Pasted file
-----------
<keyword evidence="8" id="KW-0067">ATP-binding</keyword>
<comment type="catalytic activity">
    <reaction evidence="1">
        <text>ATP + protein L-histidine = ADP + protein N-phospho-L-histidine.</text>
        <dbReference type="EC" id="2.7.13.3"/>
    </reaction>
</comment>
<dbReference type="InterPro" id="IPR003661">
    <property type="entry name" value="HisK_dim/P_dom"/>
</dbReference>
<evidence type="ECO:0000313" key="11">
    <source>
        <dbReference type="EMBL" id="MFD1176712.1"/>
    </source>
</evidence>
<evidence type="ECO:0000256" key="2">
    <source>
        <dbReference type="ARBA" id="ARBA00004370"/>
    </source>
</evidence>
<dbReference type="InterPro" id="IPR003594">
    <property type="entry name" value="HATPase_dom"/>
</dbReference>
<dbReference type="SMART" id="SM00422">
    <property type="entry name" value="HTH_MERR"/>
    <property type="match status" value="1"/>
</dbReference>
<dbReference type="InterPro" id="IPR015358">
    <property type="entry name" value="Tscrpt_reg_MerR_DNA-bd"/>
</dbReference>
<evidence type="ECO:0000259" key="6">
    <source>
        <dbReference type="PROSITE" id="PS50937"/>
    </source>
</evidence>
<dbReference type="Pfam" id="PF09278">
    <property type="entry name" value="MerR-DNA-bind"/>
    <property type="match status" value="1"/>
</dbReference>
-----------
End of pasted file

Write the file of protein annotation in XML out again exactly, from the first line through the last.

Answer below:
<keyword evidence="8" id="KW-0067">ATP-binding</keyword>
<comment type="catalytic activity">
    <reaction evidence="1">
        <text>ATP + protein L-histidine = ADP + protein N-phospho-L-histidine.</text>
        <dbReference type="EC" id="2.7.13.3"/>
    </reaction>
</comment>
<dbReference type="InterPro" id="IPR003661">
    <property type="entry name" value="HisK_dim/P_dom"/>
</dbReference>
<evidence type="ECO:0000313" key="11">
    <source>
        <dbReference type="EMBL" id="MFD1176712.1"/>
    </source>
</evidence>
<evidence type="ECO:0000256" key="2">
    <source>
        <dbReference type="ARBA" id="ARBA00004370"/>
    </source>
</evidence>
<dbReference type="InterPro" id="IPR003594">
    <property type="entry name" value="HATPase_dom"/>
</dbReference>
<dbReference type="SMART" id="SM00422">
    <property type="entry name" value="HTH_MERR"/>
    <property type="match status" value="1"/>
</dbReference>
<dbReference type="InterPro" id="IPR015358">
    <property type="entry name" value="Tscrpt_reg_MerR_DNA-bd"/>
</dbReference>
<evidence type="ECO:0000259" key="6">
    <source>
        <dbReference type="PROSITE" id="PS50937"/>
    </source>
</evidence>
<dbReference type="Pfam" id="PF09278">
    <property type="entry name" value="MerR-DNA-bind"/>
    <property type="match status" value="1"/>
</dbReference>